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Does Objectivism have the concept of a tautology?

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Here is the first paragraph of The Cambridge Dictionary of Philosophy entry on tautologies:

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tautology, a proposition whose negation is inconsistent, or (self-) contradictory, e.g. "Socrates is Socrates", "Every human is either male or non-male", "No human is both male and non-male", "Every human is identical to itself", "If Socrates is human then Socrates is human". A proposition that is (or is logically equivalent to) the negation of tautology is called a (self-) contradiction. According to classical logic, the property of being implied by its own negation is a necessary and sufficient condition for being a tautology and the property of implying its own negation is a necessary and sufficient condition for being a contradiction. Tautologies are logically necessary and contradictions are logically impossible.

Does Objectivism accept the concept of a tautology (that is, consider tautologies an objectively distinct category of proposition)? If so, what is the difference between the concept of a tautology and the concept of an analytic proposition?

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A similar question came up during a Q&A session of the 1976 Objectivism course. I am quoting the exerpt bellow:

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Q. I once took a philosophy course in which the professor said that the Law of Identity is tautological. It doesn't reveal any information about reality. What is meant by this?

A. A tautology is a statement which says the same thing. It's predicate is the same as the subject. A brother is a male. A male sibling is male, would be a tautology. A is A is a tautology. It is part of the post Kantian mystic in philosophy that tautology says nothing about reality. There is no base for that view whatever. I cover it in The Analytic-Synthetic Dichotomy in that article. It's a form of that error, which I alluded to briefly in the lectures. I will not repeat it here in the answer, except simply to say that according to Objectivism all knowledge is ultimately tautological, because a concept stands for and includes every fact about its reference. So, whenever you say, a man has two legs, man includes everything that is true of him, including that he has two legs. This I elaborate in my article on The Analytic-Synthetic Dichotomy. This is particularly a Kantian method of attacking logic.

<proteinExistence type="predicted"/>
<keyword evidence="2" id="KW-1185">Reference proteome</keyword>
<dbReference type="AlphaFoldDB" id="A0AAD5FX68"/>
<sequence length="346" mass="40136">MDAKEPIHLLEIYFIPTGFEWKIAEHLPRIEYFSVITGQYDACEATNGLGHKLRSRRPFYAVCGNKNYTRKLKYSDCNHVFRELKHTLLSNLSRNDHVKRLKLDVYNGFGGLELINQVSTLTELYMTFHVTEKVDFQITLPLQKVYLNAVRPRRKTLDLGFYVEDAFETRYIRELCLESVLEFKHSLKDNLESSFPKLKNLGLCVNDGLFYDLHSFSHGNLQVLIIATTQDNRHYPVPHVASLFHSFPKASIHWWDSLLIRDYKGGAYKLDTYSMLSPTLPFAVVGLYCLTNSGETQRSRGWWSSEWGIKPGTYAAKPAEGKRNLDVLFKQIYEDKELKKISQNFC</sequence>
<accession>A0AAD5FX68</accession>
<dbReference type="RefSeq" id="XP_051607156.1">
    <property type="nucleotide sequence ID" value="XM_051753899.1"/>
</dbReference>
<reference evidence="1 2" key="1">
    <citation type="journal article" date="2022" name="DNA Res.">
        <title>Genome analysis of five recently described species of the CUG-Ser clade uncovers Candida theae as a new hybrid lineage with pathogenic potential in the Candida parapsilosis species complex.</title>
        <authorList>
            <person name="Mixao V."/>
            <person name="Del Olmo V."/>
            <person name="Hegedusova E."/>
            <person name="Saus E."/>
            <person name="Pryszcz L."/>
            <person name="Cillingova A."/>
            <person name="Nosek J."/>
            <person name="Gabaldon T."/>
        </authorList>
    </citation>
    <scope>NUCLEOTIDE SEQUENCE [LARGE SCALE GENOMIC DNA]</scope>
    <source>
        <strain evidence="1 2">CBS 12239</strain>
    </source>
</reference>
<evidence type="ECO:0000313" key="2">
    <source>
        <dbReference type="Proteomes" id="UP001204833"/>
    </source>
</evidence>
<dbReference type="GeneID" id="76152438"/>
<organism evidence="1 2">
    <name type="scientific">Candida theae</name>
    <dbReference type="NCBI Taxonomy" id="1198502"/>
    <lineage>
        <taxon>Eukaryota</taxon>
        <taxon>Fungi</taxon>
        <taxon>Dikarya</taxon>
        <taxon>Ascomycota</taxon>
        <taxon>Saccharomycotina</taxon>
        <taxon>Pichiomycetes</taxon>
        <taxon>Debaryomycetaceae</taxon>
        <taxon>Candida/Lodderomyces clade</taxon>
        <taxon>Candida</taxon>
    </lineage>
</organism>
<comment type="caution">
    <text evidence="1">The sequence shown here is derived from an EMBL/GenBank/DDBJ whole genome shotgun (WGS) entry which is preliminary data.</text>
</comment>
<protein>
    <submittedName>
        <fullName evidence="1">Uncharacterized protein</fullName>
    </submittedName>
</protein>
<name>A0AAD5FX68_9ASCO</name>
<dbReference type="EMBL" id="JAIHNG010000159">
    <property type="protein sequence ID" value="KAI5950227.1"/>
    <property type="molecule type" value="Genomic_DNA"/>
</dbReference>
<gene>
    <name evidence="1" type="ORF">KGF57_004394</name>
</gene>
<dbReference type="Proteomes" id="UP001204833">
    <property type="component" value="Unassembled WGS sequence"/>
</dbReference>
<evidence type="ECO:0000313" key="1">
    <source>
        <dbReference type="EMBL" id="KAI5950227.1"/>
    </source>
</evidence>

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The topic is treated in Peikoff’s “The Analytic-Synthetic Dichotomy”, published in Introduction to Objectivist Epistemology. The man point is that Objectivism rejects the analytic-synthetic dichotomy. This extract well summarizes the point:

Whether one states that "A man is a rational animal," or that "A man has only two eyes"—in both cases, the predicated characteristics are true of man and are, therefore, included in the concept "man." The meaning of the first statement is: "A certain type of entity, including all its characteristics (among which are rationality and animality) is: a rational animal." The meaning of the second is: "A certain type of entity, including all its characteristics (among which is the possession of only two eyes) has: only two eyes." Each of these statements is an instance of the Law of Identity; each is a "tautology"; to deny either is to contradict the meaning of the concept "man," and thus to endorse a self-contradiction.

Along similar lines, “If one wishes to use the term "tautology" in this context, then all truths are "tautological." (And, by the same reasoning, all falsehoods are self-contradictions.)”

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I appreciate both of your responses.